In the corner of a Kabul neighborhood where almost every family lost someone in an early December bombing, the psychological and economic effects are far-reaching.
Tom A. Peter
Before a bomb blast killed his son and injured three of his daughters, hospitalizing two of them, life was anything but easy for Ahmad Shah. Like many in his poor Kabul neighborhood, he eked out enough to survive by pulling a rickshaw-like cart made of scrap wood. Merchants who either had a small load or couldn’t afford a truck hired Mr. Shah to drag their goods across town on his cart.
Shah made enough to support his family’s day-to-day needs, but had to take out loans from microfinance organizations for heating supplies and food during the winter. He had hoped to work off his debt before the spring, but his careful plans crumbled when a suicide bomber detonated himself at religious Ashura festival on Dec. 6, killing more than 80 people, injuring scores, and taking a catastrophic toll on his family.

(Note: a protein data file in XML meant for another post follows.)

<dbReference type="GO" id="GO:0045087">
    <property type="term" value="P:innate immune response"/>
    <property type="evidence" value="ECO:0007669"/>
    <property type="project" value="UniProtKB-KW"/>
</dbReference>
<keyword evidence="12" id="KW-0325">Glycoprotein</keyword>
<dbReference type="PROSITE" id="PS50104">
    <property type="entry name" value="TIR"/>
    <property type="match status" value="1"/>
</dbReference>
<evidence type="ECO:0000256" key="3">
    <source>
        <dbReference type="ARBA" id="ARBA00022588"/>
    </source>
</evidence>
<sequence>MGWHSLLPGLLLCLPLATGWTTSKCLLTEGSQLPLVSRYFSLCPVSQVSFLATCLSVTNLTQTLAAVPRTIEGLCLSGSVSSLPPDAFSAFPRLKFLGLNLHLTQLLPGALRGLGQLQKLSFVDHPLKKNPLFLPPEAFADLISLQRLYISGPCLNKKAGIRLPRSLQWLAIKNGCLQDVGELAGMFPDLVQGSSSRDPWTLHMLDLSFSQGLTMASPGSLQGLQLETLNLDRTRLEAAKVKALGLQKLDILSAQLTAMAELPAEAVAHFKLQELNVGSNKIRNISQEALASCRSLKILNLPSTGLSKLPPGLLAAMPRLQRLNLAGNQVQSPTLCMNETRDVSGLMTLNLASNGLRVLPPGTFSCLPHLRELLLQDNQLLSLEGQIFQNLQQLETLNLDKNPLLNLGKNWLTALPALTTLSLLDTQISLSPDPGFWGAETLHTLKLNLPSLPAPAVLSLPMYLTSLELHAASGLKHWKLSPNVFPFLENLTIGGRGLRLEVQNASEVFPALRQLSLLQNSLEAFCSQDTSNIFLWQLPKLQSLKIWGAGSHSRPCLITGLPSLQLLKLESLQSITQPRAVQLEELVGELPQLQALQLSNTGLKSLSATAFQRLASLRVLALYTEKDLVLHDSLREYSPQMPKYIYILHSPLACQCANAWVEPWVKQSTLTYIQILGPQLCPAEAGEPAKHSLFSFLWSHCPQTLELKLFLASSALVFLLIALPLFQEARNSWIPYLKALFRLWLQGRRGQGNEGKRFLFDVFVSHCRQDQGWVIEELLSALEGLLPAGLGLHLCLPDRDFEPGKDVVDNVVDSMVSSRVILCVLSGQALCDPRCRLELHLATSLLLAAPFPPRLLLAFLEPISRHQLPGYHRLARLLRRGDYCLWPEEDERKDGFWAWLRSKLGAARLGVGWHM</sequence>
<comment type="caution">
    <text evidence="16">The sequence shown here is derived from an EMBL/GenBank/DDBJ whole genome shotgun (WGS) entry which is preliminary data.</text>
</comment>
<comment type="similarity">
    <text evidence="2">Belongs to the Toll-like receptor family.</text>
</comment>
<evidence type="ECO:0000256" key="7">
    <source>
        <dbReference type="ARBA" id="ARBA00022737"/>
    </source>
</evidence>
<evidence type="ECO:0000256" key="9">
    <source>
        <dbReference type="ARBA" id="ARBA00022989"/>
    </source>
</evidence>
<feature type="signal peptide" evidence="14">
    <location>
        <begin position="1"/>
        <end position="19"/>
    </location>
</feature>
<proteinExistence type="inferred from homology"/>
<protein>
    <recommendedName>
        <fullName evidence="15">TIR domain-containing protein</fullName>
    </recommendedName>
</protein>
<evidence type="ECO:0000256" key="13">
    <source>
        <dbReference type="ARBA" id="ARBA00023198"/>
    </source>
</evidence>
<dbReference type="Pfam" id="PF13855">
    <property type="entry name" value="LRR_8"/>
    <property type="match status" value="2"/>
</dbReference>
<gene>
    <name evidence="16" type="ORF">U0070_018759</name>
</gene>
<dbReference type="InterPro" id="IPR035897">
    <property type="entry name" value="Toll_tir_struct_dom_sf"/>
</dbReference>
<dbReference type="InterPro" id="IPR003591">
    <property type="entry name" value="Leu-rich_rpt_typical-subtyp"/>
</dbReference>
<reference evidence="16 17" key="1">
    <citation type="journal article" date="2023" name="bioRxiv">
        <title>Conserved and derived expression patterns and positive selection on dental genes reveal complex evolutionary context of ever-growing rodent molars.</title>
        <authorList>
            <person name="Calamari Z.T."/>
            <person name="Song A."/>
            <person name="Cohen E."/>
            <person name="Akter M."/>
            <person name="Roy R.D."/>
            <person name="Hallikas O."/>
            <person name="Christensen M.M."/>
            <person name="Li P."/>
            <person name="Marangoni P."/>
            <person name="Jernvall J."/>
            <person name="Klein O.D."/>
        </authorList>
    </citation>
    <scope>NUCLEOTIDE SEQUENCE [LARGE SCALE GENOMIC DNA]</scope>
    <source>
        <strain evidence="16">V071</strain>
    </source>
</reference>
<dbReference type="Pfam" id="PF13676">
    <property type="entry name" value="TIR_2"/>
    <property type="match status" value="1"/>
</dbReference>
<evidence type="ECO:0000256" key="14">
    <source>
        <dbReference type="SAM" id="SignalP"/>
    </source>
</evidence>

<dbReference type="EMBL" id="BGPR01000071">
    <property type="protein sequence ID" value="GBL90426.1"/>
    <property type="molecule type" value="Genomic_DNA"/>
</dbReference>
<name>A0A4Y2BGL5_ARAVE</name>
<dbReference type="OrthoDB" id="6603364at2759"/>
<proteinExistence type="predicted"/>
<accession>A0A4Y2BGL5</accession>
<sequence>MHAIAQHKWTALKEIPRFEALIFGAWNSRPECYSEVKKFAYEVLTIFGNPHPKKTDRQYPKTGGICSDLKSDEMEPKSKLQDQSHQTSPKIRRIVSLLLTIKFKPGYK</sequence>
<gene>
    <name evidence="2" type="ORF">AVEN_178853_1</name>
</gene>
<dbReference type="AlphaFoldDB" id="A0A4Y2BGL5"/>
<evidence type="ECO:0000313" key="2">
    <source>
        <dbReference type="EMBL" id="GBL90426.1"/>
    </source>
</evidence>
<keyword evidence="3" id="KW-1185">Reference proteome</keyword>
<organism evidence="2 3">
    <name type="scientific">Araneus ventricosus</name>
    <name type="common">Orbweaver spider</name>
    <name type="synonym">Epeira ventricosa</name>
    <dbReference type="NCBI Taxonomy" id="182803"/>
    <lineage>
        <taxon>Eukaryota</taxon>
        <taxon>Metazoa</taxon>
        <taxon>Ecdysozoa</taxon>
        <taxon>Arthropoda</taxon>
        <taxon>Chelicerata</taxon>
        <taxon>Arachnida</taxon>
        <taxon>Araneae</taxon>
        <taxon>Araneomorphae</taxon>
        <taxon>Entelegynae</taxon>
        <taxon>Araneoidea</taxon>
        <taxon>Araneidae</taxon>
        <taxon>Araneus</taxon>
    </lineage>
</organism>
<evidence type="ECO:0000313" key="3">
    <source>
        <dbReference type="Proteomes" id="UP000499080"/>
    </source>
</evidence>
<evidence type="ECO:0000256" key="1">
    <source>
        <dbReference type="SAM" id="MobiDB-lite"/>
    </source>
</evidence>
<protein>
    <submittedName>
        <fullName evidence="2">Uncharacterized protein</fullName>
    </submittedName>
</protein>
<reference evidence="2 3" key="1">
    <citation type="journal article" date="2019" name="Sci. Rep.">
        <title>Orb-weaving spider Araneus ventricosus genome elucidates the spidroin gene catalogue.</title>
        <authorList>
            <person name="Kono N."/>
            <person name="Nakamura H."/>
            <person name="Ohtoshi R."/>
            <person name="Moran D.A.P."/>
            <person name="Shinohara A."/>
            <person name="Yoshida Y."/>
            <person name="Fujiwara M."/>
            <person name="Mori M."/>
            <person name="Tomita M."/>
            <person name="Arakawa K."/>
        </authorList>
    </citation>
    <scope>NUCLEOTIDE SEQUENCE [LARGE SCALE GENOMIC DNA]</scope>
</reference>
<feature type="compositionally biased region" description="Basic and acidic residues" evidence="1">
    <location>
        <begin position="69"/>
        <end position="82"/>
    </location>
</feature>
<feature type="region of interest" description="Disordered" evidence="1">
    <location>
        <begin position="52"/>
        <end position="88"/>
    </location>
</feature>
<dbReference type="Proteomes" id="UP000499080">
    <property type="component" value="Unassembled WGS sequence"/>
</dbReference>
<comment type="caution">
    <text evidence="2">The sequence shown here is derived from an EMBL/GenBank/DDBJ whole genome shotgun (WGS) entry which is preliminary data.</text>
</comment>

“I lost my son and I need to take care of my injured daughters. Now I need to borrow money from friends and family to care for them. It will take a long time to pay my debts. It will make my life even more horrible,” says Shah. “Why couldn’t all of us die together so we could have peace and not have these things to make us worry?”
Although only two weeks have passed since the Ashura bombing, it has long faded from the headlines as Afghan news moves on to other macabre events and political developments. Still, the story of those affected by the bombing, one of the largest single-incident losses in recent Afghan history, provides a window into the challenges that face Afghan society as it works to rebuild amid deep-seeded psychological trauma and its far-reaching effects.